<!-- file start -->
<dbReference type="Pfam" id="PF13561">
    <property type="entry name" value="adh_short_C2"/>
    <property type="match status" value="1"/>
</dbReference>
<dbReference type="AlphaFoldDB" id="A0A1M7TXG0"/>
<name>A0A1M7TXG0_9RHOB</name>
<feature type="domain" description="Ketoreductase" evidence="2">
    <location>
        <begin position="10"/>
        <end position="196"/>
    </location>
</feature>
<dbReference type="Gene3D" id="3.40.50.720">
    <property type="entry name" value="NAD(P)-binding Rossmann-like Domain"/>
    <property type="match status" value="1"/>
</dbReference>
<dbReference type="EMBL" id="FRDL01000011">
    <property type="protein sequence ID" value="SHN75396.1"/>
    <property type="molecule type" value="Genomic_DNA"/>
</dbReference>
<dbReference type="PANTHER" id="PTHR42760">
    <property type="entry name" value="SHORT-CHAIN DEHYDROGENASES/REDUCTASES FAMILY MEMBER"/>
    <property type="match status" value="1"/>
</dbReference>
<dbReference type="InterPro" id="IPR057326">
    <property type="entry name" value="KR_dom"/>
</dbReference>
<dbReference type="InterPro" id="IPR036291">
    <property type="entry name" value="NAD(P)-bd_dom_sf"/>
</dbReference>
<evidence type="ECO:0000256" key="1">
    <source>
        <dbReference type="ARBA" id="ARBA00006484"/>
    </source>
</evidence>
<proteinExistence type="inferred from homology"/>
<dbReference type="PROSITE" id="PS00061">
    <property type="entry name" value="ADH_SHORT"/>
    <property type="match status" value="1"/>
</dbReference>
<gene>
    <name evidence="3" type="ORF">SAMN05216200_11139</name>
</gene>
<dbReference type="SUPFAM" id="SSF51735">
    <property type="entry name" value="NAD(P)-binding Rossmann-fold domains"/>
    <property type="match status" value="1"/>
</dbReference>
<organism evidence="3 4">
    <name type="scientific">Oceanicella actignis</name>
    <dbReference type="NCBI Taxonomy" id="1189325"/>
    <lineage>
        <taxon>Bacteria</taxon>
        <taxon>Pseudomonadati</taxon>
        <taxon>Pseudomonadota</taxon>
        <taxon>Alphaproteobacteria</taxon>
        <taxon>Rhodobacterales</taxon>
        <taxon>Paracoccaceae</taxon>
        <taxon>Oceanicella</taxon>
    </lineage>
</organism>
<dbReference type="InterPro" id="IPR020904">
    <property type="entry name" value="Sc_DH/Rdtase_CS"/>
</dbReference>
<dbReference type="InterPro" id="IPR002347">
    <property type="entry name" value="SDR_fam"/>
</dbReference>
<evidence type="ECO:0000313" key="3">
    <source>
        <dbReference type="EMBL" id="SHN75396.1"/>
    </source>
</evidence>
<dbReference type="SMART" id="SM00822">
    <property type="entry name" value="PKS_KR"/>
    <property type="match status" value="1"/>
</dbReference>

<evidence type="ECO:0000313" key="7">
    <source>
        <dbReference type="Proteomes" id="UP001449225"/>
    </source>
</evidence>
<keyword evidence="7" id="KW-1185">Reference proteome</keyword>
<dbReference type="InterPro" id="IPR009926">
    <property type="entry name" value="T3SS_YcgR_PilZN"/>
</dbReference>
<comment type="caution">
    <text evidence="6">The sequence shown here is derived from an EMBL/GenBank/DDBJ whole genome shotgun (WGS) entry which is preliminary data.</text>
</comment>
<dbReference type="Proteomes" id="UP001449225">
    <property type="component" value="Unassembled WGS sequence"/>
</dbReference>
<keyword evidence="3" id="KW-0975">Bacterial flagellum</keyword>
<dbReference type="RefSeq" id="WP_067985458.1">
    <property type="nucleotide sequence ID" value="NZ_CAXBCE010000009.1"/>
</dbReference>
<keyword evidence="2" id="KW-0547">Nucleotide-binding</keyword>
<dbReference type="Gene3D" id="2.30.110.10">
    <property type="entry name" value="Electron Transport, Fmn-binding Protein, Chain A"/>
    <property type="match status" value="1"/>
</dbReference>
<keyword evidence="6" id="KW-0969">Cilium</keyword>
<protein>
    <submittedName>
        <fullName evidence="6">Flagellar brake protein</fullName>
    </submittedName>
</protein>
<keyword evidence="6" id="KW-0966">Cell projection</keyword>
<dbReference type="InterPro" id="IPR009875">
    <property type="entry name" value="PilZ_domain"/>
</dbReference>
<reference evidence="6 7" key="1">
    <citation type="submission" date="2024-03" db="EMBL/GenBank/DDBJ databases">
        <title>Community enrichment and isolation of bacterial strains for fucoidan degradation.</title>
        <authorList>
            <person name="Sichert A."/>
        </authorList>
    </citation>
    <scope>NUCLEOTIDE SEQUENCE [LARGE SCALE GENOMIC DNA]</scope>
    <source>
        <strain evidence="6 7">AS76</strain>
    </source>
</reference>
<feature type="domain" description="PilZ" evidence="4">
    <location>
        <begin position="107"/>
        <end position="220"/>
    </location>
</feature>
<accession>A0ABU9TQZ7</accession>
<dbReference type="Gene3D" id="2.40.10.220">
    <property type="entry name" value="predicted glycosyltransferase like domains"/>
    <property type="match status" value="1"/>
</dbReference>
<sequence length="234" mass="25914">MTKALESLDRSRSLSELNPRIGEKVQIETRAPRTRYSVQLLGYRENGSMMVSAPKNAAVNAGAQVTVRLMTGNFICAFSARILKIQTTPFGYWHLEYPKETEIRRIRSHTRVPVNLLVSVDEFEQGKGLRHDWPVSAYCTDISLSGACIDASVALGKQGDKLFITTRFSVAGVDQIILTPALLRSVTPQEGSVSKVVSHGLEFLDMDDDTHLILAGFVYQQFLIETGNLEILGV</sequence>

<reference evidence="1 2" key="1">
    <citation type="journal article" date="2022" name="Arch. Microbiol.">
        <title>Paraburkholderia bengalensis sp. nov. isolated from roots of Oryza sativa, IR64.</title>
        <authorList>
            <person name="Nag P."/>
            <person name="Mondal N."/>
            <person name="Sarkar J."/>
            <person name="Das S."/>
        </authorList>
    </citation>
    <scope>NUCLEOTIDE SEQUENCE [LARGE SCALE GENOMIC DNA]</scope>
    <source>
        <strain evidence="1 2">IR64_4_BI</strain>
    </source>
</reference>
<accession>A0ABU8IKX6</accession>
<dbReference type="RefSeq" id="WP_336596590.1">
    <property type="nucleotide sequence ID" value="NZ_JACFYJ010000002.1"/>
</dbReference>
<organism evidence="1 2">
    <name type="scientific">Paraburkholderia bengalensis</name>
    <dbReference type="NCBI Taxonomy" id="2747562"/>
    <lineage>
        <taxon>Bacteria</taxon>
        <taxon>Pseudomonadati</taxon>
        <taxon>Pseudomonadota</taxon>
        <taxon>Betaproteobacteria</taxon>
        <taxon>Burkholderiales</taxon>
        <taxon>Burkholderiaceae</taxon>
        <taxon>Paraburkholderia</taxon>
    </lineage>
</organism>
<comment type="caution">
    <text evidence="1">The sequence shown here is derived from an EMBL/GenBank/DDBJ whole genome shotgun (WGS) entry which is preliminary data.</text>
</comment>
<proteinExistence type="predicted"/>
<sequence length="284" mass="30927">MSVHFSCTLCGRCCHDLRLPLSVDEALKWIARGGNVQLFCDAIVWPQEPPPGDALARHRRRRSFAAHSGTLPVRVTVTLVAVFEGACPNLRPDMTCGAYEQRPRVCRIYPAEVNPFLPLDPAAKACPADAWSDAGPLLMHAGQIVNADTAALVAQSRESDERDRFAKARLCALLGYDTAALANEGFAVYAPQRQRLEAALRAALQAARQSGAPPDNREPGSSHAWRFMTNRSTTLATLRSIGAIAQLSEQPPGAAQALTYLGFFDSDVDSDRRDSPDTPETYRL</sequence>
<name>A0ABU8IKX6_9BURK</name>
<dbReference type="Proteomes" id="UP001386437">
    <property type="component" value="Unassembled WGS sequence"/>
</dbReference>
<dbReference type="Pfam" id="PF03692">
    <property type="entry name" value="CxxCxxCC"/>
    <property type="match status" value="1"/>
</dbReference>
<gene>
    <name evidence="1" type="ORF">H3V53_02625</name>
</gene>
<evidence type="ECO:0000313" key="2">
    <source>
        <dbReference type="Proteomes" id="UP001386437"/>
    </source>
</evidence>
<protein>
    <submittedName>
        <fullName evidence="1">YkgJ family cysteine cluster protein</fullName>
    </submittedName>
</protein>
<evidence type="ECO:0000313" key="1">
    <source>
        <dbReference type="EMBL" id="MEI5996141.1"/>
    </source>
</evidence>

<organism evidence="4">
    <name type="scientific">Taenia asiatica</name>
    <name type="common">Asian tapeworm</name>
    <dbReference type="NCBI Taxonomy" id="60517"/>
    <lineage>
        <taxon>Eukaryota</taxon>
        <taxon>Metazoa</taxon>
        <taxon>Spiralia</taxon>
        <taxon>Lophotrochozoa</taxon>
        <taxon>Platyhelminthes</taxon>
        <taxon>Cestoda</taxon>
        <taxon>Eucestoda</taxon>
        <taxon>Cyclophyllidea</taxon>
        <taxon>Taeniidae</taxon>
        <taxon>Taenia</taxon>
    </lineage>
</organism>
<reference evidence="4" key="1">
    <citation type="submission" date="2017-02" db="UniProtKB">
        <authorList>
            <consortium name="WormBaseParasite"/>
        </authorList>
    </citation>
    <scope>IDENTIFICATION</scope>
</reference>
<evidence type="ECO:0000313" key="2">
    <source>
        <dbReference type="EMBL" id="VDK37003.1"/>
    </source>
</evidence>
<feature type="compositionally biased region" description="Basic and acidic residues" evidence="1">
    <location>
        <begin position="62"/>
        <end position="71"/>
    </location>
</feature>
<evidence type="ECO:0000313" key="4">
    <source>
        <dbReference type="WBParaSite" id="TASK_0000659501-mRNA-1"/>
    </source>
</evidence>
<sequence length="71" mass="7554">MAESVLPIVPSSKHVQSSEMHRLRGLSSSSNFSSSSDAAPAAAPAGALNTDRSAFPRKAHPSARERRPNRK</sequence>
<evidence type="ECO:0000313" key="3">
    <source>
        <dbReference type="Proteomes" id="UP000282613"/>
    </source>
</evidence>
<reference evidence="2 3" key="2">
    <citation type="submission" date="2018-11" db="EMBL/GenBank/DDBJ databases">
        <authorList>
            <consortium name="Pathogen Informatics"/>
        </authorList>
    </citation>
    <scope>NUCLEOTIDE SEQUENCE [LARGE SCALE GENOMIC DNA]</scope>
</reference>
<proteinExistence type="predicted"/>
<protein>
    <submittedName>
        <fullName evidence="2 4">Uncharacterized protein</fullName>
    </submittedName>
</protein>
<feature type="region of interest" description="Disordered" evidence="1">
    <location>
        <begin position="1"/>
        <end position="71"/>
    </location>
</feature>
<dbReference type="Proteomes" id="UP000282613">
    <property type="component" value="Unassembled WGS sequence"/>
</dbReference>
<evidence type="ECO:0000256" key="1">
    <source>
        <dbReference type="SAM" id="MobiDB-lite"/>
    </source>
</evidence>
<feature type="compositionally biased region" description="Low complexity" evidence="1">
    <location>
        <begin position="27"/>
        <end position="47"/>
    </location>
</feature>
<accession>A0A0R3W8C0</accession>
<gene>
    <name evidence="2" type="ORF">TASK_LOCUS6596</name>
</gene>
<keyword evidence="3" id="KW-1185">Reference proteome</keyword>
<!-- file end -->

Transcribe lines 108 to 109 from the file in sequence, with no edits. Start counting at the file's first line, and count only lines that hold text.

    <property type="entry name" value="PilZ_domain"/>
</dbReference>